From "The ATLANTIC:"My Mother Was A Racist Crank, And I Am Too, But That's Admirable Because We're Black"
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From The Atlantic:

In Our House, Dr. Seuss Was Contraband

My mother went to enormous lengths to protect her family from negative stereotypes of Black people.

As all good white people who read The Atlantic believe, black people have incredibly low self-esteems. If anybody ever mentions a less than ecstatic word about blacks, they will suddenly realize the truth about themselves and simply die of embarrassment.

MARCH 6, 2021
Michael Harriot
Senior Writer at The Root

… One afternoon four decades ago, when I was about 8, I walked into my family’s house after playing outside and saw my mother sitting in the yellow recliner with a book in her lap. She had found the copy of Dr. Seuss’s Green Eggs and Ham.

I knew that I was in trouble… But the real issue, I soon learned, was that Dr. Seuss was on our family’s list of banned authors—for precisely the reason that the famous children’s book author is in the news this week: Some of his works portrayed nonwhite people in a racist way. My mother went to what I now realize were enormous lengths to shield us from negative images of Black people, a seemingly impossible task for someone raising children in 1970s and ’80s South Carolina. The intensity of her displeasure over a Dr. Seuss book being in her home—and not even one of the objectionable titles—speaks to how much labor her plan required.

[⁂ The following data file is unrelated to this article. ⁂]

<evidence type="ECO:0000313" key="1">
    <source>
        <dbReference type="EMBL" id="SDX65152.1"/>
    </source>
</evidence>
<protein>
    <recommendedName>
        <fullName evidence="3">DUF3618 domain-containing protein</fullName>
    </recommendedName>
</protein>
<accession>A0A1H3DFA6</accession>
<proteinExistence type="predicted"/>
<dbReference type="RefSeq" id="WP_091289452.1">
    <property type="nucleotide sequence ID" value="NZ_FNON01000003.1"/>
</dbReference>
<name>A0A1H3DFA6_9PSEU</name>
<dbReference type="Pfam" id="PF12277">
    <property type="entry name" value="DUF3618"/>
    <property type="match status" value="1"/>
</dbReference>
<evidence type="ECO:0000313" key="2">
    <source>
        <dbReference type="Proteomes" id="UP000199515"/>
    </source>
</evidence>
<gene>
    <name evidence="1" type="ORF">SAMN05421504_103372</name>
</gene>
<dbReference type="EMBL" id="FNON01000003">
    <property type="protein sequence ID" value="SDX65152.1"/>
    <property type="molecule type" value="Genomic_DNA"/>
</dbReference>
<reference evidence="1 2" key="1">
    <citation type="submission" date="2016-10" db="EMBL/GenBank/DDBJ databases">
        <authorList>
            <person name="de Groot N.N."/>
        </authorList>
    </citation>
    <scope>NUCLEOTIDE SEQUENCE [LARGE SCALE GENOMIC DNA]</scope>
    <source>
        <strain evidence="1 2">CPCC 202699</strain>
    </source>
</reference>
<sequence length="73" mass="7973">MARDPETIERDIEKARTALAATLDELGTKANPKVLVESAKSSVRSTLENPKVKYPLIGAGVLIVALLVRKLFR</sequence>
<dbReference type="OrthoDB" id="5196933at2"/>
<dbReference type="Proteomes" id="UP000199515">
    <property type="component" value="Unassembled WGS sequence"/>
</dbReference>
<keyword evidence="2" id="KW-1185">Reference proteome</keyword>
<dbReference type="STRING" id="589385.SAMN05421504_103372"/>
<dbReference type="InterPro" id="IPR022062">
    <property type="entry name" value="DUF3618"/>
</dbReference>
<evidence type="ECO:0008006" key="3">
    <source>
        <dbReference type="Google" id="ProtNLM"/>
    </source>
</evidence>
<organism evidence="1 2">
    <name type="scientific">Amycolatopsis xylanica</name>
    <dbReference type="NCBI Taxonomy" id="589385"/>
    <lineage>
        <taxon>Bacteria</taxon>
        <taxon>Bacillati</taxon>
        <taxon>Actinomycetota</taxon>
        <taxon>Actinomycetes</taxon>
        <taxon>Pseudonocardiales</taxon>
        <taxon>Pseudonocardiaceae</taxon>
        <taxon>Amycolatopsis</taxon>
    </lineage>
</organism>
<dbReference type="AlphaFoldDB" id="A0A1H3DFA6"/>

… As someone who grew up with a mother who was saved, sanctified, and filled with the holy-but-defiant spirit of Malcolm X, I am intimately familiar with “cancel culture.” Nearly all the standard accoutrements of American youth were banned from my mother’s house. Christmas was for heathens. …

A few years ago, I asked my mother why she put so much effort into concocting this Caucasian-free cocoon. She informed me that our childhood was part of an experiment she had envisioned before we were even born. “A Black person’s humanity can never be fully realized in the presence of whiteness,” she explained. Not a single day has passed since in which I have not thought about that sentence.

… Today, I wouldn’t read his books to my children. …

Harriot, the author of “The 5 Types of Becky,” is actually pretty funny, but he’s also a huge racist.

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